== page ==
Sir Griffin Markham (d. aft. 1644) was an English soldier.
Griffin Markham was the son of Thomas Markham (1530-1607) and of Mary Griffin (1540-ca.1633) of Ollerton, Nottinghamshire. He likely converted to Roman Catholicism early in his life, under the influence of his mother.
On 29 May 1592 he married Anne Roos. Robert Devereux, 2nd Earl of Essex, knighted him in 1591 at the siege of Rouen. During the Nine Years War in Ireland (1594-1603) he commanded the cavalry under Sir Conyers Clifford, and his opportune arrival and counter-charge after the defeat of the infantry at the Battle of Curlew Pass (1599) saved the army from complete disaster. His right arm was broken during the affray.
Markham was banished from court for unknown reasons around 1593. Although he had anticipated the accession of King James I with a degree of hope, after it occurred in March 1603 he experienced disappointment with the new monarch's lack of favour, and took part in the Bye Plot (June 1603) and subsequently the Main Plot (July 1603), for which he was convicted (1603) and sentenced to death. However, he was reprieved from execution and exiled (1605). His properties were given to his cousin, Sir John Harington.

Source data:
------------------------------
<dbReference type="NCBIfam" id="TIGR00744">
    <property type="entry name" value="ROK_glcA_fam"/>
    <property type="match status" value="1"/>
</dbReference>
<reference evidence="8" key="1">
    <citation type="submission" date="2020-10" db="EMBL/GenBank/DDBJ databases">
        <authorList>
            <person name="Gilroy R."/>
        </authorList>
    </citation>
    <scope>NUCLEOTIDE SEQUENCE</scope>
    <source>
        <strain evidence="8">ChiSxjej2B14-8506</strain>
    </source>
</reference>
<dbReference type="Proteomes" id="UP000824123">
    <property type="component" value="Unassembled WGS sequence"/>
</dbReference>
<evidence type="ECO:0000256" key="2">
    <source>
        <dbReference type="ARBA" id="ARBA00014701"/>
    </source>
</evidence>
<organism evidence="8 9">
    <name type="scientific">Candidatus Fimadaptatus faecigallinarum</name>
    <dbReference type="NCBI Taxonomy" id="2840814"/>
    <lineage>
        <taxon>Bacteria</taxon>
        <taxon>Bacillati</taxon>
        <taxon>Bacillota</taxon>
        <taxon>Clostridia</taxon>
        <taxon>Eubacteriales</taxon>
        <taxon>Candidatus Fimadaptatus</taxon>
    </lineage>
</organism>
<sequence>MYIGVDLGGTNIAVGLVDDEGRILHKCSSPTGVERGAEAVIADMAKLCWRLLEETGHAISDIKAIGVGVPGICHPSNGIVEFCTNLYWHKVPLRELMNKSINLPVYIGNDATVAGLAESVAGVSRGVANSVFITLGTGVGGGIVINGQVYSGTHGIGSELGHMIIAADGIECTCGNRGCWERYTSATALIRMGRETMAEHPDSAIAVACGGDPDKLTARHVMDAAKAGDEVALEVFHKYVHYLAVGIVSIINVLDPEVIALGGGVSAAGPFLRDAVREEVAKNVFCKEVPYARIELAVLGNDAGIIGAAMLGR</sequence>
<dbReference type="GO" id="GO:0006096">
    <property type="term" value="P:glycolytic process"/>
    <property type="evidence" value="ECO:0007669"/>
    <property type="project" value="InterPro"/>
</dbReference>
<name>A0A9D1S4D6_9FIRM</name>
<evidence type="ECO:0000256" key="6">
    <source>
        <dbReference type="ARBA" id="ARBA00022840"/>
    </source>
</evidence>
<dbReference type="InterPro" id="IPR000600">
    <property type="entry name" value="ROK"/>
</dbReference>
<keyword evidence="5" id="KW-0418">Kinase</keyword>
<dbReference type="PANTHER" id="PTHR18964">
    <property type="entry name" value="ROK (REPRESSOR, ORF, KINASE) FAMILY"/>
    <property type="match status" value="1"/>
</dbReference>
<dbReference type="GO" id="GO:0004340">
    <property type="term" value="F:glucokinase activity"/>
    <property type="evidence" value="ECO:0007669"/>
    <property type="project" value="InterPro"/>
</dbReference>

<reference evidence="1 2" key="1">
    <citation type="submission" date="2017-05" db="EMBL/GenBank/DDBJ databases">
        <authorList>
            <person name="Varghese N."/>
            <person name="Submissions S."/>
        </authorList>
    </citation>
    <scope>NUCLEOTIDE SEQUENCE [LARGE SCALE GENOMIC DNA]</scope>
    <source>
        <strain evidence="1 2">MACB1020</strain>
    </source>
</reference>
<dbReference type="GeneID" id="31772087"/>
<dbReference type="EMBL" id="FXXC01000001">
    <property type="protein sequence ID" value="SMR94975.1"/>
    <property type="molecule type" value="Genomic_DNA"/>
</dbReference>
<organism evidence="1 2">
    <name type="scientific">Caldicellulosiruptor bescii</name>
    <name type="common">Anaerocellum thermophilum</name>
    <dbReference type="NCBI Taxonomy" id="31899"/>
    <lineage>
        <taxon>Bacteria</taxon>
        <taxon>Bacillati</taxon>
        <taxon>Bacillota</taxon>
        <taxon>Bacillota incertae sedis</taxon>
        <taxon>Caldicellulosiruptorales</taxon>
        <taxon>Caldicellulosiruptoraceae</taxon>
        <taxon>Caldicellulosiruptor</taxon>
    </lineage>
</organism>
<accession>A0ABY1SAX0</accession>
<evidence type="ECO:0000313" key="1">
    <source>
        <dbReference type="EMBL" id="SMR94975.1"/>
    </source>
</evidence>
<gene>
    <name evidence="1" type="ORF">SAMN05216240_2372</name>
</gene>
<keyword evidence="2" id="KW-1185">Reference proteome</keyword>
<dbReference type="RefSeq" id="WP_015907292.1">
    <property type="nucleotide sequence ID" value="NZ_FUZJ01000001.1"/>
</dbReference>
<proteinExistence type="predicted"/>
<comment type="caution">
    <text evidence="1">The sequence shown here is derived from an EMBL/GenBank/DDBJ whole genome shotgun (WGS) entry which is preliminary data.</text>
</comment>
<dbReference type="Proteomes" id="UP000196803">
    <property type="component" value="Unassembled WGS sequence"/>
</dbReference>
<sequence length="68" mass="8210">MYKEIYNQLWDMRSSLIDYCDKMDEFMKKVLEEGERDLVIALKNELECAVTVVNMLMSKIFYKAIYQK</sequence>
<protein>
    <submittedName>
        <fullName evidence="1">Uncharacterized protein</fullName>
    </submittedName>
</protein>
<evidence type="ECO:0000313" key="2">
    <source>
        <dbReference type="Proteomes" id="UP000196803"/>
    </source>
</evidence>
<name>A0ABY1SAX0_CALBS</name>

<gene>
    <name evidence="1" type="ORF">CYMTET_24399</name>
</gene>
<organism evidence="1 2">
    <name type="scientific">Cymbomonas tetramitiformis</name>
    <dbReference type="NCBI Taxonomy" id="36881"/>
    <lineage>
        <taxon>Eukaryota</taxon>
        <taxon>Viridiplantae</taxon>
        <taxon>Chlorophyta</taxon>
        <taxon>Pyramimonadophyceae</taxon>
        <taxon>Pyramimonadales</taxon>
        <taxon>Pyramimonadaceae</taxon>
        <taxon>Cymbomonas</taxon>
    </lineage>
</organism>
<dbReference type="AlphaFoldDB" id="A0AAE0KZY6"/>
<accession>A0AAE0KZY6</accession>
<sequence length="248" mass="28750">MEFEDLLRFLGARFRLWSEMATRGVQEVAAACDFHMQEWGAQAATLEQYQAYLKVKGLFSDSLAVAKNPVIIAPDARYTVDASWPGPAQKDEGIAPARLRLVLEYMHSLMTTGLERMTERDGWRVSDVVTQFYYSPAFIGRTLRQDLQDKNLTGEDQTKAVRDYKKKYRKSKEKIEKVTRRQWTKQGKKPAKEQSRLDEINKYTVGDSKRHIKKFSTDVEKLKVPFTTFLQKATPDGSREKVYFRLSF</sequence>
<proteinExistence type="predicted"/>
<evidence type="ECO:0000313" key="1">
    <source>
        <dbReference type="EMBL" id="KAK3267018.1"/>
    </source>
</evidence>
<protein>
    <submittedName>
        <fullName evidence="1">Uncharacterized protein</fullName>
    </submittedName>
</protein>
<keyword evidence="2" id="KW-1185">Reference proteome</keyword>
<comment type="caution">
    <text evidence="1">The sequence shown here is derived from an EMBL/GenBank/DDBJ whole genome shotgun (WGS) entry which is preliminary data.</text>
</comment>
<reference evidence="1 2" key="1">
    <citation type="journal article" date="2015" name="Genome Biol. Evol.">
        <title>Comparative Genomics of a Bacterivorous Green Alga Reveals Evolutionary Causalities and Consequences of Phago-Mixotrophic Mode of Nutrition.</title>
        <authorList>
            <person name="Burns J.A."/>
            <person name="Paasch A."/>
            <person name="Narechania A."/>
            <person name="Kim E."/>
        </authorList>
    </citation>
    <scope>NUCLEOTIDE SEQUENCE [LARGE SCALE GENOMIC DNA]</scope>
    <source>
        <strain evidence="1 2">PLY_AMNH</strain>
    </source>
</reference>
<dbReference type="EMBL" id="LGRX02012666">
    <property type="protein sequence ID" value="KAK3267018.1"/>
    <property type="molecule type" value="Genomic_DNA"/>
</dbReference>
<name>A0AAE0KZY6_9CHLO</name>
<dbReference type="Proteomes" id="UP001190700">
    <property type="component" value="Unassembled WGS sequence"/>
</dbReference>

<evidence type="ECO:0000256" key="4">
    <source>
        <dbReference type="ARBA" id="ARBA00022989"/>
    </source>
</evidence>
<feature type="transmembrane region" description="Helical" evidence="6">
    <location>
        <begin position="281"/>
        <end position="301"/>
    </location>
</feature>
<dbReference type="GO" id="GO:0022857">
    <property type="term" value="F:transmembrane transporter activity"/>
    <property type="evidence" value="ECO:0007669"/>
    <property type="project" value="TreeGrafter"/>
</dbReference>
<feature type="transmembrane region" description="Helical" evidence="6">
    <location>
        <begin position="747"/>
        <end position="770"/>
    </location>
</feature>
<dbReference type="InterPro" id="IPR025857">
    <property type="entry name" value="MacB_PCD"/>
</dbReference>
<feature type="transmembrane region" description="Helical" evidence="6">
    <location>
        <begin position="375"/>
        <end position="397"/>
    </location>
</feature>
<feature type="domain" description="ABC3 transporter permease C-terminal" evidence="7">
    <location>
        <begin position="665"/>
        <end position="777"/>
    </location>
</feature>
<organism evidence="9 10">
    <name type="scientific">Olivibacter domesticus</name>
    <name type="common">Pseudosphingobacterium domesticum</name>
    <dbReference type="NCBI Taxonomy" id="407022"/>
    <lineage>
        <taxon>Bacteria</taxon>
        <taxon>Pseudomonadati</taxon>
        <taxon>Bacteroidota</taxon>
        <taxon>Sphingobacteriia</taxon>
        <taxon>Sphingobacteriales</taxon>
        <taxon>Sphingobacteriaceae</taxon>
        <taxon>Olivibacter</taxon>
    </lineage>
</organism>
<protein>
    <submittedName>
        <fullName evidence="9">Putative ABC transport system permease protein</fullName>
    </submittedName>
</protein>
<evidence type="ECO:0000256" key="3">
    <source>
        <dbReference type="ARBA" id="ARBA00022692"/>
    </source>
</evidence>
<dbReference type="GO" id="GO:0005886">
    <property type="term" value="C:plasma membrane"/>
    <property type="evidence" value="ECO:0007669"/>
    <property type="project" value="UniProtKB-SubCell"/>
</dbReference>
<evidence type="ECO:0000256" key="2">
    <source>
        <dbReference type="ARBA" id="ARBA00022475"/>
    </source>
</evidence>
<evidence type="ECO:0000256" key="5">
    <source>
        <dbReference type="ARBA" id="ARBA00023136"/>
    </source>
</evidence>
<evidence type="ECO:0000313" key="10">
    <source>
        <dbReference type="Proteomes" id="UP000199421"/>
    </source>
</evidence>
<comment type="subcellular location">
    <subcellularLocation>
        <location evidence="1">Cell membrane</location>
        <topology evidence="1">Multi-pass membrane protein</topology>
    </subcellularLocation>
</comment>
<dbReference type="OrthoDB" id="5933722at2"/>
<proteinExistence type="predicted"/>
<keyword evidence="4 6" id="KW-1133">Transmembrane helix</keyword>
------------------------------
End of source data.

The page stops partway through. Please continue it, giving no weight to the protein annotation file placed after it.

He spent the rest of his life in exile in Europe, acting as a spy for Robert Cecil, and joining the English regiment in the Low Countries; there he fell out with Sir Edmund Baynham, a conspirator in the Gunpowder Plot, and fought a bloody duel with him.
- Markham, Clements Robert (1893). "Markham, Griffin". In Lee, Sidney. Dictionary of National Biography. 36. London: Smith, Elder & Co.*
- Markham, David Frederick (1854). A history of the Markham family. J.B. Nichols. Retrieved 19 March 2009.
|This English biographical article related to the military is a stub. You can help Wikipedia by expanding it.|